Lisa Yuskavage

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Lisa Yuskavage
Born (1962-05-16) May 16, 1962 (age 52)
Philadelphia, Pennsylvania
Nationality American
Education Tyler School of Art, Yale University
Known for Painting

Lisa Yuskavage (born May 16, 1962) is a contemporary American visual artist who is primarily known for her figurative oil paintings that engage with the female form.[1] She currently lives and works in New York City.[2]

Early life[edit]

Yuskavage was born in 1962 in Philadelphia, Pennsylvania.[2][3] She studied at the Tyler School of Art, Temple University in Philadelphia, where she received her BFA in 1984, and later at the Yale University School of Art, where she earned her MFA in 1986.[2] In 1985, Yuskavage met her future husband, the artist Matvey Levenstein.[4]

Work[edit]

Between 1984 and 1990, Yuskavage painted women that she later characterized as demure in nature.[5] At the suggestion of her husband, the artist Matvey Levenstein, Yuskavage began to imagine herself as the subject of her paintings, which allowed her to change her perspective and to assume a new character in her work.[5] Her new style often features the nude female form as voluptuous and with exaggerated curves.[6] These nudes have been compared to both classic pin-ups and soft pornography.[7] The role of voyeurism is also key to the artist's work.[8] Yuskavage has previously cited the actor Dennis Hopper's character, Frank Booth, in David Lynch's Blue Velvet (film), as her inspiration for the source of the male gaze in her artworks.[5]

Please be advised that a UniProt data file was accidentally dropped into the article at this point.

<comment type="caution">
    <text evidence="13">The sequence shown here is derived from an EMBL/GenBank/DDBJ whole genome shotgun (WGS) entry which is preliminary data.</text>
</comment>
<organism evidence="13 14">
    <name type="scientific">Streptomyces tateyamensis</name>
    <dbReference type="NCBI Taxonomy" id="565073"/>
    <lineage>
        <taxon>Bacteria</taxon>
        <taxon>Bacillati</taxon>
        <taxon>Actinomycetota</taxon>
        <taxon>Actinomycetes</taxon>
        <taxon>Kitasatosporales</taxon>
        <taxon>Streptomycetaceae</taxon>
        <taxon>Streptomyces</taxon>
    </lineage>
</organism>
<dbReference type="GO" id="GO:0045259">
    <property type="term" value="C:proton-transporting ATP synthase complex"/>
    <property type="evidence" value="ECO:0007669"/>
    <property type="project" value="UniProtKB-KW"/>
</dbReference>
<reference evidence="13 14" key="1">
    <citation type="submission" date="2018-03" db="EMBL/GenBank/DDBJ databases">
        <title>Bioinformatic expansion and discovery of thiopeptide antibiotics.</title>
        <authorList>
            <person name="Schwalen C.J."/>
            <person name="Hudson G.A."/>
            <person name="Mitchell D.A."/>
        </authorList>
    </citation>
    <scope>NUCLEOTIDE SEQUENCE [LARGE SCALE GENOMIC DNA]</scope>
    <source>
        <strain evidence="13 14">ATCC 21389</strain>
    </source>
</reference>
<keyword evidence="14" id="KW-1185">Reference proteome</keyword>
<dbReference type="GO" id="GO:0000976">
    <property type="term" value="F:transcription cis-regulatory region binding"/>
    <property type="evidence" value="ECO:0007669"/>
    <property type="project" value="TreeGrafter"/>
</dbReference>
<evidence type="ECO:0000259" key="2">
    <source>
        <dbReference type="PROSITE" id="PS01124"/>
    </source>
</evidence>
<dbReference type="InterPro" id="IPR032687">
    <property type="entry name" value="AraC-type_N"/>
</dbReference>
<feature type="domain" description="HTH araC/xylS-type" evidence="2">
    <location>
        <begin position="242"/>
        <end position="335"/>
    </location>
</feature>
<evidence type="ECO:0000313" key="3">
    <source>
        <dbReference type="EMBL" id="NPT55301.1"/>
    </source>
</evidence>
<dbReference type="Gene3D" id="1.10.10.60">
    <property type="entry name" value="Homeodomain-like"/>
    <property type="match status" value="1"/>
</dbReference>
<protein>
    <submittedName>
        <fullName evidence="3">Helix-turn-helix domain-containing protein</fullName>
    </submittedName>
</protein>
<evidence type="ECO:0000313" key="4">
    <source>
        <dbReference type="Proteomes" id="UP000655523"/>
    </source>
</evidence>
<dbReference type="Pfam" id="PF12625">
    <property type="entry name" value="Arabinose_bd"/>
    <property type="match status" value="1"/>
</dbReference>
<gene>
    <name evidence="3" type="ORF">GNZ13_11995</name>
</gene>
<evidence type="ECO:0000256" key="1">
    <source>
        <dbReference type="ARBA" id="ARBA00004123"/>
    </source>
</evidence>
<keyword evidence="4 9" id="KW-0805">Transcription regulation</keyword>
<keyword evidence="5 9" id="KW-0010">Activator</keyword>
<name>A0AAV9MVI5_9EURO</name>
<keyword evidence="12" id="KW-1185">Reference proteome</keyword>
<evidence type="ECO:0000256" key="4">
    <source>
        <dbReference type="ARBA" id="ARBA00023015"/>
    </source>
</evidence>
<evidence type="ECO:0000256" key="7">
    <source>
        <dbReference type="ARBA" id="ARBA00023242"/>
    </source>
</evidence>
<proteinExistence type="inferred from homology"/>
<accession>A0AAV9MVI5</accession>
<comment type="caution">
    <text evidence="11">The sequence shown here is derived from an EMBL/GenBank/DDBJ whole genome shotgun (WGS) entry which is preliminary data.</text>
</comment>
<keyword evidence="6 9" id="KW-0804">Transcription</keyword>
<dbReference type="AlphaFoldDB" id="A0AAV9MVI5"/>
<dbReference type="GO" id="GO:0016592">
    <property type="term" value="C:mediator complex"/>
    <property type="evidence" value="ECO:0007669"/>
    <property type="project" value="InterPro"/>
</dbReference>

Yuskavage is known to produce only a small number of works each year. It has been estimated that she creates only five large paintings every two years.[9]

Lisa Yuskavage is represented by David Zwirner, New York[2] and greengrassi, London.[10]

Exhibitions[edit]

Solo exhibitions[edit]

Notable solo presentations include:

  • Lisa Yuskavage, Institute of Contemporary Art, University of Pennsylvania, Philadelphia (2000)[2]
  • Lisa Yuskavage, Centre d’Art Contemporain, Geneva (2001)[2]
  • Lisa Yuskavage, Royal Academy of Arts, London (2002)[2]
  • Lisa Yuskavage, Museo Tamayo Arte Contemporáneo, Mexico City (2006)[2]
  • Lisa Yuskavage, The Royal Hibernian Academy, Dublin (2011)[2]
  • The Brood, The Rose Art Museum, Brandeis University, Waltham, Massachusetts (2015)[2]

Group exhibitions[edit]

Recent group exhibitions include:

  • 46th Corcoran Biennial: Media/Metaphor, Corcoran Gallery of Art, Washington, D.C. (2000)
  • 2000 Whitney Biennial, Whitney Museum of American Art, New York (2000)
  • Greater New York, P.S.1 Contemporary Art Center, Long Island City, New York (2000)
  • Supernova: Art of the 1990s from the Logan Collection, San Francisco Museum of Modern Art (2003)
  • de Kooning to Today: Highlights from the Permanent Collection, Whitney Museum of American Art, New York (2003)
  • 5th International Biennial: Disparities and Deformations, Our Grotesque, SITE Santa Fe, Santa Fe, New Mexico (2004)
  • America Today: 300 Years of Art from the USA, National Art Museum of China, Beijing (2007)
  • Artist Collaborations: Fifty Years of Universal Limited Art Editions, The Museum of Modern Art, New York (2007)
  • Multiplex: Directions in Art 1970 to Now, The Museum of Modern Art, New York (2007)
  • The Present: The Monique Zajfen Collection, Stedelijk Museum, Amsterdam (2007)
  • Bad Painting - good art, Museum Moderner Kunst Stiftung Ludwig Wien, Vienna (2008)
  • Diana and Actaeon: The Forbidden Glimpse of the Naked Body, Museum Kunst Palast, Düsseldorf (2008)